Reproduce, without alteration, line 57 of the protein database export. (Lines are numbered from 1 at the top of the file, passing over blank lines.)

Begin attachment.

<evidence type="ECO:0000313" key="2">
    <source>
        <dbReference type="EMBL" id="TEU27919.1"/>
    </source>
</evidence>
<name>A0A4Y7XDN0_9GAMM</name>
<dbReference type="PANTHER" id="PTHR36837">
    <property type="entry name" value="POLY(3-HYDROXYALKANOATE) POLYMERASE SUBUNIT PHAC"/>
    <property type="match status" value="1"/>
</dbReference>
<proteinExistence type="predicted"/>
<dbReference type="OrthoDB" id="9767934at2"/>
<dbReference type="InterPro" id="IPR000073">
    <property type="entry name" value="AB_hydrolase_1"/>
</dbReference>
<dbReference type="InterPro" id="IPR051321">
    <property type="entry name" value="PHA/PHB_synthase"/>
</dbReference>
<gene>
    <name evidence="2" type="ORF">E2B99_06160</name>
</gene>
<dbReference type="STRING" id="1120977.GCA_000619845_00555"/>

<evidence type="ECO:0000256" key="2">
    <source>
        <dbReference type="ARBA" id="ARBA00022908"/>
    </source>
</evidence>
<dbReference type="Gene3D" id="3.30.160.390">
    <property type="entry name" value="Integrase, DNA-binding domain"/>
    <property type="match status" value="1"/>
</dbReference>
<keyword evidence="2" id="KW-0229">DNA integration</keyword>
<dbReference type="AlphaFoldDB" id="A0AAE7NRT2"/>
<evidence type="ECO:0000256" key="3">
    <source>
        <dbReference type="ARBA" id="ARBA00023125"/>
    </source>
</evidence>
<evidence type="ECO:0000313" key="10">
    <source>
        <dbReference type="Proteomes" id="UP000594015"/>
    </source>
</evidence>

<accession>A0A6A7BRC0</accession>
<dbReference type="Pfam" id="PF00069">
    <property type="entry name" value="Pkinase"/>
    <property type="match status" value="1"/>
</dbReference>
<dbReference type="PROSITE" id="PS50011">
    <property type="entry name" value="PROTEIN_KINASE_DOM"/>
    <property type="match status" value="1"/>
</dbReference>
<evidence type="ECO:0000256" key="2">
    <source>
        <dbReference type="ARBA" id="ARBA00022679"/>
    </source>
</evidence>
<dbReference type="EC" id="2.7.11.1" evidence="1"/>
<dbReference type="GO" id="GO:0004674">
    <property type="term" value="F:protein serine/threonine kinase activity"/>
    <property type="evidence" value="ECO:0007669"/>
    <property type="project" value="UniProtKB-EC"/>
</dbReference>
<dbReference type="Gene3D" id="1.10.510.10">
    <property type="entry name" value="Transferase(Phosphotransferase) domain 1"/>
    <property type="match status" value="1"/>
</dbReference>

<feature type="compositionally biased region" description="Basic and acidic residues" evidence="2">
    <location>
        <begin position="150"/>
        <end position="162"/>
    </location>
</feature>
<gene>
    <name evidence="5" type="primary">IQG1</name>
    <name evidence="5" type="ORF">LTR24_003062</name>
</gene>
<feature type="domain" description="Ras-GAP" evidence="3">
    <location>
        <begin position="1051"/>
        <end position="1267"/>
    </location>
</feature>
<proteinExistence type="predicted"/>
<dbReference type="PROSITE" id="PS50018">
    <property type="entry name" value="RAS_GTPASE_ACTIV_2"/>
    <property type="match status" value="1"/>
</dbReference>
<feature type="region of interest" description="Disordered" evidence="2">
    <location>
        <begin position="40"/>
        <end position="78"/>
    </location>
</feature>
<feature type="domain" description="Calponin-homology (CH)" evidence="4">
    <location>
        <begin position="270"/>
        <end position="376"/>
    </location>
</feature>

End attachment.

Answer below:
</evidence>